I have an intern. A Whitman College intern. I have tried for several years to get this program to work for me without success, but this year, we finally managed to get all of the right pieces in place, and I HAVE AN INTERN. Squeeeee.


Nick is very fond of Charlie. Charlie is very fond of Nick. Charlie may just decide to go home with Nick in September. Here we’re planting onions, one of Nick’s first on-farm tasks in mid May.

Nick is an English major here on academic scholarship. Which means he’s smart and he knows very little about farming. Grin. But since he started in mid May, he’s been a quick study and a huge help, changing gears with me about 5 times a day, and generally rolling with anything I’ve asked him to do.

The program actually works on a stipend. Whitman pays its interns a grant of $3,000 for the summer. Students can work for up to 40 hours a week, but as I don’t need someone 40 hours a week and I remember how awful it was for internships to under pay for my time, we arrived at 20 hours a week ($3,000 divided by $12/hour equals 250 hours, or 20 hours a week for about 12 1/2 weeks).


U-Pick Blueberries at Applegate in Burbank.

Students must be working on projects that will help move your organization forward. In other words, they can’t just be free labor. Nick is working on two projects this summer (in addition to getting all around small business entrepreneur work experience). He is helping me design a wildlife/pollinator hedgerow on the back of our property and helping me really nail down my labor costs on jam production, from picking through processing (I’ve been very lax on figuring out my time when I’m not paying for fruit but growing it myself). So far we’ve come to realize that my once a year batch of gooseberry jam is definitely a loss leader (ie the labor is ridiculous) but that the results are DELICIOUS. I’ve also helped him realize he doesn’t want to pit cherries for a living. He is SO sick of cherries!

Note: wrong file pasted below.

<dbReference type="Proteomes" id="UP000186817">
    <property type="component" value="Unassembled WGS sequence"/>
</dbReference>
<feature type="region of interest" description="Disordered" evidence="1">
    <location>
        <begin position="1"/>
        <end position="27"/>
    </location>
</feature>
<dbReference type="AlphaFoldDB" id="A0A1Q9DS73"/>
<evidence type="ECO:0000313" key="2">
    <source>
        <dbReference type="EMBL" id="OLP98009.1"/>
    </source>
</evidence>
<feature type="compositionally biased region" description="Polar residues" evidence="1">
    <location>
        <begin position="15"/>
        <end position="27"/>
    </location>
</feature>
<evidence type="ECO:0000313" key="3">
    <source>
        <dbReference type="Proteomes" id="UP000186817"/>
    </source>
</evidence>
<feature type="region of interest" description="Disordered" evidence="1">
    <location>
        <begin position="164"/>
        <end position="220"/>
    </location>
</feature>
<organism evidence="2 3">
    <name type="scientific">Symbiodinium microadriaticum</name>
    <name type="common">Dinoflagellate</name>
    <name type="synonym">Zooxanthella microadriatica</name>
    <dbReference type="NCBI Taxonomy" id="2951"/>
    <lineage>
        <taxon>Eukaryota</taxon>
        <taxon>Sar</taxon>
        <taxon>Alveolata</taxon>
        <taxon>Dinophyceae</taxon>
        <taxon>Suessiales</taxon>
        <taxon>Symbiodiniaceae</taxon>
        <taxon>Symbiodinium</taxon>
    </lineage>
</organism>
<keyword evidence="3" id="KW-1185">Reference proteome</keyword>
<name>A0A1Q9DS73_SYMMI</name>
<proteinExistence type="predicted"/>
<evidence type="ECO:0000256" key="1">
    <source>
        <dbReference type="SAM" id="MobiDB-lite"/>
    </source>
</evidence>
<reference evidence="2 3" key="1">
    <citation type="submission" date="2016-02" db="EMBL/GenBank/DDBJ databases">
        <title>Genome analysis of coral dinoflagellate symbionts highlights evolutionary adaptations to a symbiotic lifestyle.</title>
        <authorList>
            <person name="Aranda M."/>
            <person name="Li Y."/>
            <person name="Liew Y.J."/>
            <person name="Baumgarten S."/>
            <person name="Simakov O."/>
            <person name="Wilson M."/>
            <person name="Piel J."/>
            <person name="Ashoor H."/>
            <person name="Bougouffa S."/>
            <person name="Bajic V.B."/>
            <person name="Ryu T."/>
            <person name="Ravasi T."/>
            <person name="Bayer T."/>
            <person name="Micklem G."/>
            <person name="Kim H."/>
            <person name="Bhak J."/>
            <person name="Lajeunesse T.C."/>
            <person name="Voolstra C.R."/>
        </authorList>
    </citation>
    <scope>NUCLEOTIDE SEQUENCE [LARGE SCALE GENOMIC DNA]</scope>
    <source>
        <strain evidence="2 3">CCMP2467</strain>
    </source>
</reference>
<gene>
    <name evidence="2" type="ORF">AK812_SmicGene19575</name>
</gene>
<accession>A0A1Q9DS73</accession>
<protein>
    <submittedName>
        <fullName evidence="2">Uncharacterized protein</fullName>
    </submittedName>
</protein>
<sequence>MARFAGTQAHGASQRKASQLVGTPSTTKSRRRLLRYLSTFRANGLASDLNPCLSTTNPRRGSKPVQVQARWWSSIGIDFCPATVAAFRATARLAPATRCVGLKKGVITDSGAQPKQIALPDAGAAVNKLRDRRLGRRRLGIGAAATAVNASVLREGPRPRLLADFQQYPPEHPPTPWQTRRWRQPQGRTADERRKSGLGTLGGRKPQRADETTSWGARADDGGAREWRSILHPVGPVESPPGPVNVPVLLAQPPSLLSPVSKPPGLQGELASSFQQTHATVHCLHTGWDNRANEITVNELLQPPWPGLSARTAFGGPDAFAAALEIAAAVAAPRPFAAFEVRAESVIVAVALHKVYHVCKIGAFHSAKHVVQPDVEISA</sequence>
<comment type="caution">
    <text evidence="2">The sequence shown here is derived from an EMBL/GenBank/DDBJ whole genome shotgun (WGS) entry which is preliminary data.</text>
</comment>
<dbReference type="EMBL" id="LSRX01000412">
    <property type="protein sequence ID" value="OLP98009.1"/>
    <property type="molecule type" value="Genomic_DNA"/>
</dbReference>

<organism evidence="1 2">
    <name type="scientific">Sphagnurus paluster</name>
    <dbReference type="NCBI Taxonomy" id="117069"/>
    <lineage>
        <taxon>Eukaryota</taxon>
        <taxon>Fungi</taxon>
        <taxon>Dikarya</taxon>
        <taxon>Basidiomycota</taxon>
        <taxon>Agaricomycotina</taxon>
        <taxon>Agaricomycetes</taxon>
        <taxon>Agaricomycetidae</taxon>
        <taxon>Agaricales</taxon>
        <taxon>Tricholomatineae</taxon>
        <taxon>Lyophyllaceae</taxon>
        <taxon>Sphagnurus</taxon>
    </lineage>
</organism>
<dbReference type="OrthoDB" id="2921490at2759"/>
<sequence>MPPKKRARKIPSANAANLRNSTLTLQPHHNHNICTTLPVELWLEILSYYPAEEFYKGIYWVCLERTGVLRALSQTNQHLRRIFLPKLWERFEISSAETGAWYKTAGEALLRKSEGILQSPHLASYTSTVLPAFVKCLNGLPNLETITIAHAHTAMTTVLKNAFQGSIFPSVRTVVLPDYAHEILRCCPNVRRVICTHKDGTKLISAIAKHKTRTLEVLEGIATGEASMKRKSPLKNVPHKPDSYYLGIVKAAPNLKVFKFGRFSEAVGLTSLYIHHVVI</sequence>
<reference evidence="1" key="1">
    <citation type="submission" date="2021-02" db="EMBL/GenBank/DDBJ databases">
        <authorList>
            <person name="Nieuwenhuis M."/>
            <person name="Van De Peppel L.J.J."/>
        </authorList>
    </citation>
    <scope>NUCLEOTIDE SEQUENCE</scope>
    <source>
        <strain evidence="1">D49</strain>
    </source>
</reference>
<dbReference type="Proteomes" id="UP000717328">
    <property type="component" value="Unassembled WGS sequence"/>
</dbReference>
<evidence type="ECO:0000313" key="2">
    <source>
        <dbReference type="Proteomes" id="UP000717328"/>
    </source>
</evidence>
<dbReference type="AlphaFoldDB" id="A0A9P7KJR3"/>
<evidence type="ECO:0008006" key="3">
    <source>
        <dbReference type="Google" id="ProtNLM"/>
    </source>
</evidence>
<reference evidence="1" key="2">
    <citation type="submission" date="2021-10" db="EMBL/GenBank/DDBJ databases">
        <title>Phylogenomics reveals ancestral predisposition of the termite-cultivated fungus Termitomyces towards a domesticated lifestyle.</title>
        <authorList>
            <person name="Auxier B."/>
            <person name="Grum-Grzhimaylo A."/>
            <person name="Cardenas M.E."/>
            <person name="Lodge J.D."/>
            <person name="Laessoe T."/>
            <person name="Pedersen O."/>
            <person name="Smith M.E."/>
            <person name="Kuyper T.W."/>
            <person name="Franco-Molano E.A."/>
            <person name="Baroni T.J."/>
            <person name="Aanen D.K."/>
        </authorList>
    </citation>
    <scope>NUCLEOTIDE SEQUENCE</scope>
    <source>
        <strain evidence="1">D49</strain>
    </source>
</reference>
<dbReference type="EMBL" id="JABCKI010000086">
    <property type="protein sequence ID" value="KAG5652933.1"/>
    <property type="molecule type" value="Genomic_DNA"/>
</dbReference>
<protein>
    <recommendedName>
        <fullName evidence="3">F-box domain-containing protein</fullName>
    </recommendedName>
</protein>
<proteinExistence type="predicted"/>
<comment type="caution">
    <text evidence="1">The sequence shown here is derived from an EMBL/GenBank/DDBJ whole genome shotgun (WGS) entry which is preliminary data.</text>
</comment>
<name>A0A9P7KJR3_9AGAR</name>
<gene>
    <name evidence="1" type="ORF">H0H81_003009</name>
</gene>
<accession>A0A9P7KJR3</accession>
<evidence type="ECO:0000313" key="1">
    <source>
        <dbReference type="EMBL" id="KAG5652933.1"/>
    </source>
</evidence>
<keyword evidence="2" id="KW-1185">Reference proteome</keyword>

The sour cherry tree had a banner year. We managed to net it in time to keep the birds out of them until we got what we needed. I had enough for my regular sweet and sour cherry jam, and a limited edition batch of straight sour cherry jam as well.

But its been kind of life changing to have help this summer. The garden is better weeded than its been in a very long time, the potatoes have been mulched, the peppers and tomatoes fertilized in a timely fashion. And so far, we’ve picked and processed rhubarb, strawberries, cherries, gooseberries, white currents, blueberries and are deep into raspberry season. Today we harvested all of the garlic. I can’t WAIT to have someone helping me pick cherry tomatoes!


These white currents became part of a Strawberry/Current jam. A first for me this year that I never would have had time to execute without the extra help.

Meanwhile we swap music and book recommendations, and I regale him with stories from when I was 21, which alternately seems either like a very long time ago, or just yesterday. And because I talk and think about food all the time, he’s learning more than he needs to about growing things, and what weeds need to be picked, but sometimes can also be eaten. And he’s wrapped a lot of soap and labeled a lot of jam. And carried Charlie around like a football.

If you see Nick at farmers market (he helps me out at market some Saturdays) come by and say hi.


The potatoes are very happy this year.

Note: We will NOT be at farmers market this Saturday. It’s one of my two scheduled Saturdays off during the season. See you on the 13th!

© 2019 Miles Away Farm. Where we’re miles away from being ready to hire a full time year round employee, but we what that might look like from here.